Adding A Sweetening Component
This is the case of many medium-sweet wines made mostly (but by no mean only) in Germany by the addition of unfermented grape juice, called “Süssreserve“. This is obtained by filtering the juice before fermentation starts or by dosing it with SO₂. Süssreserve is added to dry wines when they are ready to be bottled.
Another way to achieve the same outcome is by using RCGM. This is especially the case of high-volume inexpensive sweet wines.
Concentrating Grape Sugars
Needless to say, this is the best method to obtain luscious sweet wines. The best examples come from grapes that are extremely rich in sugar. There are several ways to achieve this result, all of which have one thing in common: to concentrate acids, sugar, and flavors at the same time.
It’s important to specify that for this category the alcoholic fermentation stops naturally when the yeasts have converted as much sugar as they can into alcohol.
These are the techniques used by expert winemakers all over the world:
- Drying grapes after picking (aka “Passito”): Dry and warm autumn are the main conditions required to obtain these wines, apart from the fact that grapes must be healthy. Winemakers have to be extra careful to select grapes or berries that haven’t been affected by any rot or this would spread otherwise. Among others, the Italian Recioto wines are a great example of this method.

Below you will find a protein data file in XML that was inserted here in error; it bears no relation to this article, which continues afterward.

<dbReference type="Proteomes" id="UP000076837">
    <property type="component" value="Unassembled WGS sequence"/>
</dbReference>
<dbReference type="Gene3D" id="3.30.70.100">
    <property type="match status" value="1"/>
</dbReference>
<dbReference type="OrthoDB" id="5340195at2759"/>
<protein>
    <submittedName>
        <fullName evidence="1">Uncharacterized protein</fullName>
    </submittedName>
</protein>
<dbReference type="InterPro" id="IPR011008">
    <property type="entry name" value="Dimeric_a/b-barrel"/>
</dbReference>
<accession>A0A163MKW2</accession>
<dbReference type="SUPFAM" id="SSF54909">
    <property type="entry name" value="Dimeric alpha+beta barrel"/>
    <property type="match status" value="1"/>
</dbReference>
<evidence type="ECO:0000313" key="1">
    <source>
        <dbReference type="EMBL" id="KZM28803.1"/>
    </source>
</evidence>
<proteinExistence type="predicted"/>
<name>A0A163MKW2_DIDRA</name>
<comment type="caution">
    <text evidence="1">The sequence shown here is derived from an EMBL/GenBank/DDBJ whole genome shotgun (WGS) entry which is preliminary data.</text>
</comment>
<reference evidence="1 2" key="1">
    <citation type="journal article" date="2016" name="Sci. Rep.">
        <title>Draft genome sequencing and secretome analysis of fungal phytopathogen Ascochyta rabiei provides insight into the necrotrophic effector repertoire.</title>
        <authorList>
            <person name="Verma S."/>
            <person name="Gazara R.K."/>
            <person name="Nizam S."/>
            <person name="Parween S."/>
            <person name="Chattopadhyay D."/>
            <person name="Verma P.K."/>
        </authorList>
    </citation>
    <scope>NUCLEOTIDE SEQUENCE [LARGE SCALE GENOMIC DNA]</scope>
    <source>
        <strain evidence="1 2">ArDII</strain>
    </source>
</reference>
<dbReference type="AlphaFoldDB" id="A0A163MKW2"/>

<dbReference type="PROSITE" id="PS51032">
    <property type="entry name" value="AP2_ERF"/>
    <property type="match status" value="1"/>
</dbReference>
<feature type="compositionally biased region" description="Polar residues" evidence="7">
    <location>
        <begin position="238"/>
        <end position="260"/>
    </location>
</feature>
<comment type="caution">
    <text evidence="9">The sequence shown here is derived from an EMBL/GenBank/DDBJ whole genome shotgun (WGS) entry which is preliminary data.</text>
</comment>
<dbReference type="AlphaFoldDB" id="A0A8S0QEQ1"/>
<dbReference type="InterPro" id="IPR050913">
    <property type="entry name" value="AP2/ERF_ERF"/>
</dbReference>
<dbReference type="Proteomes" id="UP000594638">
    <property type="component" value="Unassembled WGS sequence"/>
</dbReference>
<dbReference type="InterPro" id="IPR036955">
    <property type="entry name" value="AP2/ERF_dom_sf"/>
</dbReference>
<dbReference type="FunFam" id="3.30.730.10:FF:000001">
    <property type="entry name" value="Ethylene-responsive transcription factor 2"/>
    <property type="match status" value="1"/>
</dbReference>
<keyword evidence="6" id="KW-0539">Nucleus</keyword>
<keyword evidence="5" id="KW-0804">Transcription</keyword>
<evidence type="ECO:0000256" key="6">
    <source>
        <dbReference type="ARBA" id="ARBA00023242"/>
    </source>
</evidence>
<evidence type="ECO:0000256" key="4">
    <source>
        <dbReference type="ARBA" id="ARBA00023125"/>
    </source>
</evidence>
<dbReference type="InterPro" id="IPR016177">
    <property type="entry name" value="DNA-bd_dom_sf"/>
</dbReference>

- Drying grapes on the vine (aka “Passerillage” or “Late Harvest“): Once again, warm and dry autumns are needed for this to happen or grey rot can develop. Once grapes have reached full-sugar ripeness, they begin to dehydrate and turn to raisins on the vine. This process increases the sugar concentration in the juice.
- Ice wines: The name may be misleading as people might think that these are wines obtained by freezing the grapes! However, the freezing process happens naturally for the best examples. These are a type of (very!) late-harvest made from grapes that were left to freeze naturally on the vines. It’s important to highlight that healthy grapes are required to make ice wines. Pure varietal character in the wines is what winemakers want to achieve. Due to climatic changes, these wines are becoming a rare treasure. Canada and Germany are the places we look when we want to drink ice wine.
- Noble rot: Every wine lover is familiar with the great effect of the Botrytis cinerea (aka “grey rot“). This fungus can be both the best or the worst winemakers’ friend. In fact, under specific conditions, this rot will allow winemakers to produce these luscious wines. These conditions are humid misty morning and sunny dry afternoons. And of course, nothing could be possible without grapes that are very prone to rot (Sémillon, Chenin Blanc, Sauvignon Blanc, Riesling are just a few of them). Apart from Tokaji, the famous Sauternes are made in this way.
As you can see, sweet wine isn’t just sweet wine. There is a world to take into consideration when talking about it.
You finally know all the methods used to obtain sweet wines you are finally ready to jump to the next level. As Italians, we take the chance to bring to your attention our sweet treasures.
If you want to know everything about sweet Italian wines, don’t miss the chance to read our article “The Ultimate Guide To The Italian Sweet DOCGs“. You will realize that Italy isn’t just about the sparkling Moscato d’Asti.